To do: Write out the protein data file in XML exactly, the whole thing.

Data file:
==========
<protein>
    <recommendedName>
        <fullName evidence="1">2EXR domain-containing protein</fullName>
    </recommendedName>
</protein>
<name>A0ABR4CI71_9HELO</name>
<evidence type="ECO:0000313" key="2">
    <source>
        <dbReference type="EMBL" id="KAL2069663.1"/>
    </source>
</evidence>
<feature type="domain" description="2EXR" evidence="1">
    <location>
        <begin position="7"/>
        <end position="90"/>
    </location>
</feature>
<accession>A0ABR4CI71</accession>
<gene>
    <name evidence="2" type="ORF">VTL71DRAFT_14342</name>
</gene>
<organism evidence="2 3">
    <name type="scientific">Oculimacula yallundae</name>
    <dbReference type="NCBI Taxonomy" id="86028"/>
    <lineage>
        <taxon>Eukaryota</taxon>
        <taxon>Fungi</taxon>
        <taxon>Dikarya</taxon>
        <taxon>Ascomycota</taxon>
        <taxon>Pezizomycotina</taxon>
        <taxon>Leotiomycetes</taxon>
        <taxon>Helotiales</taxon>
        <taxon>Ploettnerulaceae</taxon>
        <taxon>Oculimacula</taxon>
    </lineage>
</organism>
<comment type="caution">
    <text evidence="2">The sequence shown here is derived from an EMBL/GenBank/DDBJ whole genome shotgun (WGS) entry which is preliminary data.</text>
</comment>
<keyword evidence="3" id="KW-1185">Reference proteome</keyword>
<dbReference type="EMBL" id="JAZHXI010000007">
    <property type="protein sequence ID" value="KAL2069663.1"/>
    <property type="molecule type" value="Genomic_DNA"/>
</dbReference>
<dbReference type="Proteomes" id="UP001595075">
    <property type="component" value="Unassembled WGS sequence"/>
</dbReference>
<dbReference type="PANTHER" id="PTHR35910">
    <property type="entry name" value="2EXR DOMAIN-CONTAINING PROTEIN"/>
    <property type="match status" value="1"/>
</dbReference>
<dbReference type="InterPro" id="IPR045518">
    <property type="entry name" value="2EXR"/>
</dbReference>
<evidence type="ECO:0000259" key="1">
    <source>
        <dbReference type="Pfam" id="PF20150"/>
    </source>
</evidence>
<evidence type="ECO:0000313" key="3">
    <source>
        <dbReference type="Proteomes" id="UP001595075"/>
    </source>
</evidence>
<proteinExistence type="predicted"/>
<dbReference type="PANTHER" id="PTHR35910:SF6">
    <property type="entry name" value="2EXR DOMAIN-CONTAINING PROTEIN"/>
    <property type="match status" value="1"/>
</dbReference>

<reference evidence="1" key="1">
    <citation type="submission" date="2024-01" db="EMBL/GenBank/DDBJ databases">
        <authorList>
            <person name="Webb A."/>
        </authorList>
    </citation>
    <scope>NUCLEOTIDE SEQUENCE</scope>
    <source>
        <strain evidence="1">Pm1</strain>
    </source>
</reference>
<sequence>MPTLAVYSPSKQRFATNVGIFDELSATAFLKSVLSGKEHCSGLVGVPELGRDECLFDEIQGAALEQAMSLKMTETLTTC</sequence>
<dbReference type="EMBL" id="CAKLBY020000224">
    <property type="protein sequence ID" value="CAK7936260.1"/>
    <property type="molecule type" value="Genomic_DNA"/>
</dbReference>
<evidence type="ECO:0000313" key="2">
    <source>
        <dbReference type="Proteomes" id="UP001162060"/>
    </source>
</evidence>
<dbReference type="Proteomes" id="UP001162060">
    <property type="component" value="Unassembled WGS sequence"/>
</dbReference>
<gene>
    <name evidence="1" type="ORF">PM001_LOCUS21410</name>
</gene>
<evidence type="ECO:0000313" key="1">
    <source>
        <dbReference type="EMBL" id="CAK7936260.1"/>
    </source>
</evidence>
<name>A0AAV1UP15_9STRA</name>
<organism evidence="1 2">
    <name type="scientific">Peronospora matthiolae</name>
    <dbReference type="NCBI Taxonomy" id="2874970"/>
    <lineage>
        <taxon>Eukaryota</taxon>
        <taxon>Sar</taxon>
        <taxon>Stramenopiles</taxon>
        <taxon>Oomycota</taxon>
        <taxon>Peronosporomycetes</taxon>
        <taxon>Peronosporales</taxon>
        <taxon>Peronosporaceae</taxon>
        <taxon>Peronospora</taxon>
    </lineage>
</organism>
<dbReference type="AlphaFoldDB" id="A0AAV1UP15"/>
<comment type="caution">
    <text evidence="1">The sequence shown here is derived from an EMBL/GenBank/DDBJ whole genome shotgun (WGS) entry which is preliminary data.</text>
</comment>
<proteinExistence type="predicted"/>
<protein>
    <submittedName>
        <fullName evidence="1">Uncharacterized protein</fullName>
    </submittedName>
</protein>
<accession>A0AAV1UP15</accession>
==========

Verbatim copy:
<protein>
    <recommendedName>
        <fullName evidence="1">2EXR domain-containing protein</fullName>
    </recommendedName>
</protein>
<name>A0ABR4CI71_9HELO</name>
<evidence type="ECO:0000313" key="2">
    <source>
        <dbReference type="EMBL" id="KAL2069663.1"/>
    </source>
</evidence>
<feature type="domain" description="2EXR" evidence="1">
    <location>
        <begin position="7"/>
        <end position="90"/>
    </location>
</feature>
<accession>A0ABR4CI71</accession>
<gene>
    <name evidence="2" type="ORF">VTL71DRAFT_14342</name>
</gene>
<organism evidence="2 3">
    <name type="scientific">Oculimacula yallundae</name>
    <dbReference type="NCBI Taxonomy" id="86028"/>
    <lineage>
        <taxon>Eukaryota</taxon>
        <taxon>Fungi</taxon>
        <taxon>Dikarya</taxon>
        <taxon>Ascomycota</taxon>
        <taxon>Pezizomycotina</taxon>
        <taxon>Leotiomycetes</taxon>
        <taxon>Helotiales</taxon>
        <taxon>Ploettnerulaceae</taxon>
        <taxon>Oculimacula</taxon>
    </lineage>
</organism>
<comment type="caution">
    <text evidence="2">The sequence shown here is derived from an EMBL/GenBank/DDBJ whole genome shotgun (WGS) entry which is preliminary data.</text>
</comment>
<keyword evidence="3" id="KW-1185">Reference proteome</keyword>
<dbReference type="EMBL" id="JAZHXI010000007">
    <property type="protein sequence ID" value="KAL2069663.1"/>
    <property type="molecule type" value="Genomic_DNA"/>
</dbReference>
<dbReference type="Proteomes" id="UP001595075">
    <property type="component" value="Unassembled WGS sequence"/>
</dbReference>
<dbReference type="PANTHER" id="PTHR35910">
    <property type="entry name" value="2EXR DOMAIN-CONTAINING PROTEIN"/>
    <property type="match status" value="1"/>
</dbReference>
<dbReference type="InterPro" id="IPR045518">
    <property type="entry name" value="2EXR"/>
</dbReference>
<evidence type="ECO:0000259" key="1">
    <source>
        <dbReference type="Pfam" id="PF20150"/>
    </source>
</evidence>
<evidence type="ECO:0000313" key="3">
    <source>
        <dbReference type="Proteomes" id="UP001595075"/>
    </source>
</evidence>
<proteinExistence type="predicted"/>
<dbReference type="PANTHER" id="PTHR35910:SF6">
    <property type="entry name" value="2EXR DOMAIN-CONTAINING PROTEIN"/>
    <property type="match status" value="1"/>
</dbReference>

<reference evidence="1" key="1">
    <citation type="submission" date="2024-01" db="EMBL/GenBank/DDBJ databases">
        <authorList>
            <person name="Webb A."/>
        </authorList>
    </citation>
    <scope>NUCLEOTIDE SEQUENCE</scope>
    <source>
        <strain evidence="1">Pm1</strain>
    </source>
</reference>
<sequence>MPTLAVYSPSKQRFATNVGIFDELSATAFLKSVLSGKEHCSGLVGVPELGRDECLFDEIQGAALEQAMSLKMTETLTTC</sequence>
<dbReference type="EMBL" id="CAKLBY020000224">
    <property type="protein sequence ID" value="CAK7936260.1"/>
    <property type="molecule type" value="Genomic_DNA"/>
</dbReference>
<evidence type="ECO:0000313" key="2">
    <source>
        <dbReference type="Proteomes" id="UP001162060"/>
    </source>
</evidence>
<dbReference type="Proteomes" id="UP001162060">
    <property type="component" value="Unassembled WGS sequence"/>
</dbReference>
<gene>
    <name evidence="1" type="ORF">PM001_LOCUS21410</name>
</gene>
<evidence type="ECO:0000313" key="1">
    <source>
        <dbReference type="EMBL" id="CAK7936260.1"/>
    </source>
</evidence>
<name>A0AAV1UP15_9STRA</name>
<organism evidence="1 2">
    <name type="scientific">Peronospora matthiolae</name>
    <dbReference type="NCBI Taxonomy" id="2874970"/>
    <lineage>
        <taxon>Eukaryota</taxon>
        <taxon>Sar</taxon>
        <taxon>Stramenopiles</taxon>
        <taxon>Oomycota</taxon>
        <taxon>Peronosporomycetes</taxon>
        <taxon>Peronosporales</taxon>
        <taxon>Peronosporaceae</taxon>
        <taxon>Peronospora</taxon>
    </lineage>
</organism>
<dbReference type="AlphaFoldDB" id="A0AAV1UP15"/>
<comment type="caution">
    <text evidence="1">The sequence shown here is derived from an EMBL/GenBank/DDBJ whole genome shotgun (WGS) entry which is preliminary data.</text>
</comment>
<proteinExistence type="predicted"/>
<protein>
    <submittedName>
        <fullName evidence="1">Uncharacterized protein</fullName>
    </submittedName>
</protein>
<accession>A0AAV1UP15</accession>